CHICAGO -- Every Mother's Day, players throughout Major League Baseball swing pink Louisville Sluggers, wear pink wrist bands, don pink Phiten necklaces and even rock pink cleats in an effort to promote breast cancer awareness.
Jerome Williams does that all year, with the hot-pink glove he had specially made in Taiwan in 2010, to honor his mother, who was stricken by the disease and passed away in 2001.
"This is a day for her, and she's not here to celebrate," Williams said prior to Sunday's game against the White Sox. "But she's always with me."
Williams has been doing everything he can to honor his mother, Deborah, since cancer took her life after a five-year battle at age 46. During his rookie year in 2003, he and the Giants public-relations department worked out a plan to sell replicas of his white puka-shell necklace -- a gift from his mother just before she died -- on the days he started.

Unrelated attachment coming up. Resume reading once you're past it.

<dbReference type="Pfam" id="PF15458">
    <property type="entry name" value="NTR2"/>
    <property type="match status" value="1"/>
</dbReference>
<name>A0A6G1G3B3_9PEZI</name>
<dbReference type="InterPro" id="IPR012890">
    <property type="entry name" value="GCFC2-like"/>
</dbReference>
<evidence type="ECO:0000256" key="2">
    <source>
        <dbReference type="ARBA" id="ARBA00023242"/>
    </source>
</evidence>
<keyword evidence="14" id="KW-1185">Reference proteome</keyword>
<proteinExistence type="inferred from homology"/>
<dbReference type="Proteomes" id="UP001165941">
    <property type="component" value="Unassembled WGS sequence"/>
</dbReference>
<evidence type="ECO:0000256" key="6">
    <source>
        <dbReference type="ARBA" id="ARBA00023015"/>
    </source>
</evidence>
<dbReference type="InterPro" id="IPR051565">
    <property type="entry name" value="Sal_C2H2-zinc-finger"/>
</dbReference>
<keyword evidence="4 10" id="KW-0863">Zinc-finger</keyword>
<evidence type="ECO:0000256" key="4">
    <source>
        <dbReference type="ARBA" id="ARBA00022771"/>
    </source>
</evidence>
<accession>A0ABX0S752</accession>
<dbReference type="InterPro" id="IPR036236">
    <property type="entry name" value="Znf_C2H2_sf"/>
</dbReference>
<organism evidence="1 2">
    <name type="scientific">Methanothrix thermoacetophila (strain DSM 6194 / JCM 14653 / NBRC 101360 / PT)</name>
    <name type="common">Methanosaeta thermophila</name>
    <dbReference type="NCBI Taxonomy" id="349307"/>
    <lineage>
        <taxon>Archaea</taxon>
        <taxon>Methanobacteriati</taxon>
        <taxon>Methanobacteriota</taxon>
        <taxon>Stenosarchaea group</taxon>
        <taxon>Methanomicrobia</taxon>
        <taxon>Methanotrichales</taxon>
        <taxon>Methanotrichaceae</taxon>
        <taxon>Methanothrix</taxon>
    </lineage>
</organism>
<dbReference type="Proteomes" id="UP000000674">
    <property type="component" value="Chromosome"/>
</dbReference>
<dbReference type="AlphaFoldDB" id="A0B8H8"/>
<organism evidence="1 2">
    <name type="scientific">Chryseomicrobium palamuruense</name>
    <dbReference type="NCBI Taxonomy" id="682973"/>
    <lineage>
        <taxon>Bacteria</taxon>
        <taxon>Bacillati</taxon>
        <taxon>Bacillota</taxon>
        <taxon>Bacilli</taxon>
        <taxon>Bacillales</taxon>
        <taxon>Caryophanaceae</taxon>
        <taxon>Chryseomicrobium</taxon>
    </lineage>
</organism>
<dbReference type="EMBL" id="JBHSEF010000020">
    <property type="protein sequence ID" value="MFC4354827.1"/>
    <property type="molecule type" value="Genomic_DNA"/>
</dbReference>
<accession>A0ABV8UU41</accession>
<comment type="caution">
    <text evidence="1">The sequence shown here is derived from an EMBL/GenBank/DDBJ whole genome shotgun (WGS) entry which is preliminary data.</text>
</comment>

"We raised almost $50,000 for breast cancer awareness," Williams said, proudly.
This year, his story has received even more attention, with ESPN's Baseball Tonight going to his home to do a piece on his mother. Williams got emotional in the taping and was moved when he watched it, shocked ESPN was able to acquire video of his mother from the day he became the 39th overall selection in the 1999 First-Year Player Draft.
"That was the first time I heard her voice since she passed away," said Williams, who has used his Twitter account, @pinkpuka57, to post pictures of his late mother all week.
"Now people can realize why I wear [the pink glove] and what I go through every day -- what I think about every time I get on the mound, what I think about when I come to the clubhouse. It's all because of her."
Alden Gonzalez is a reporter for MLB.com. Read his columns and his blog, Gonzo and "The Show", and follow him on Twitter @Alden_Gonzalez. This story was not subject to the approval of Major League Baseball or its clubs.